Cooler temperatures accompanied by rain in most areas of the U.S. Midwest this week will boost prospects for the pollinating corn crop, an agricultural meteorologist said on Monday.
“Temperatures will definitely be cooler which will be good for corn and beans,” said Don Keeney, meteorologist for MDA Weather Services.
The corn crop was planted late this season which delayed the critical weather-sensitive pollination or reproductive stage of development to late July rather than the normal early July.
A turn to moderate temperatures and rainfall now will help boost U.S. crop production prospects and may keep corn prices at lower levels.
Chicago Board of Trade (CBOT) corn futures were down 4 cents per bushel overnight Sunday and early Monday due to the satisfactory weather for pollination this week.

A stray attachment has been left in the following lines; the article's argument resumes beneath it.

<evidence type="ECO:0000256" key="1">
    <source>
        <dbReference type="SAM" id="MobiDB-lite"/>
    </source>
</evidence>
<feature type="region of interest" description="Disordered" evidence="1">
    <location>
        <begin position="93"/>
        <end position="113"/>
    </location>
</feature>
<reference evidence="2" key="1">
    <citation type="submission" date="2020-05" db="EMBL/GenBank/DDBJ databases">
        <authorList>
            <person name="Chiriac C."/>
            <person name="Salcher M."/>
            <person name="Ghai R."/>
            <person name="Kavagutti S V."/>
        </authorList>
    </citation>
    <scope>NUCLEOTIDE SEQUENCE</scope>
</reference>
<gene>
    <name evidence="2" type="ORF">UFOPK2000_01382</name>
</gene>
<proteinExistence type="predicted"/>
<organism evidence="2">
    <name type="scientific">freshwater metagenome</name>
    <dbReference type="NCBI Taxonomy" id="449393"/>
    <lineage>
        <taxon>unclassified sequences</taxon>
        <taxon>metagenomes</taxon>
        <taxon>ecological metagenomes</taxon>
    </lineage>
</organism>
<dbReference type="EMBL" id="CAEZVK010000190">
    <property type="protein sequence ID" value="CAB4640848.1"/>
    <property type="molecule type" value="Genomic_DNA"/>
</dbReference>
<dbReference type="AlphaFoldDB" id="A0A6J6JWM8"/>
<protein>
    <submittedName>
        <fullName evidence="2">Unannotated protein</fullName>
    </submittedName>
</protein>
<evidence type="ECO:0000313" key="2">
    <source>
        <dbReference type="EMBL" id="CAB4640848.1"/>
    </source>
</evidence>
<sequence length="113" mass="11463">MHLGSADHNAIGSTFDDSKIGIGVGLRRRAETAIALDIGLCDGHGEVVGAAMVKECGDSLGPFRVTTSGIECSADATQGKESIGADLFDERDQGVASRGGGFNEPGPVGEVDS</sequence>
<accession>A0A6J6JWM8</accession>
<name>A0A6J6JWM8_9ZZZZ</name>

The U.S. Department of Agriculture (USDA) last Monday said 16 per cent of the U.S. corn crop was pollinating or silking, well below the 35 per cent five-year average pace. USDA will release its updated weekly crop progress report at 3:00 p.m. CDT on Monday.
Keeney said much of the Midwest had rain over the weekend and more rain is expected early this week and again later in the week.
Most of the Midwest will receive from 0.25 inch to 1.5 inches of rain and high temperatures will fall to the mid-80s degrees Fahrenheit from the mid-90s, Keeney said.
“The area of concern about dryness is Iowa, northwest Illinois and far northern Missouri, these areas won’t receive much rain,” he said.
Commodity Weather Group (CWG) on Monday said roughly a third of the Corn Belt, mainly northeastern Nebraska, northern and central Iowa, southwestern Minnesota, central and northern Illinois and southwestern Wisconsin would remain dry but the lack of heat would boost corn pollination prospects.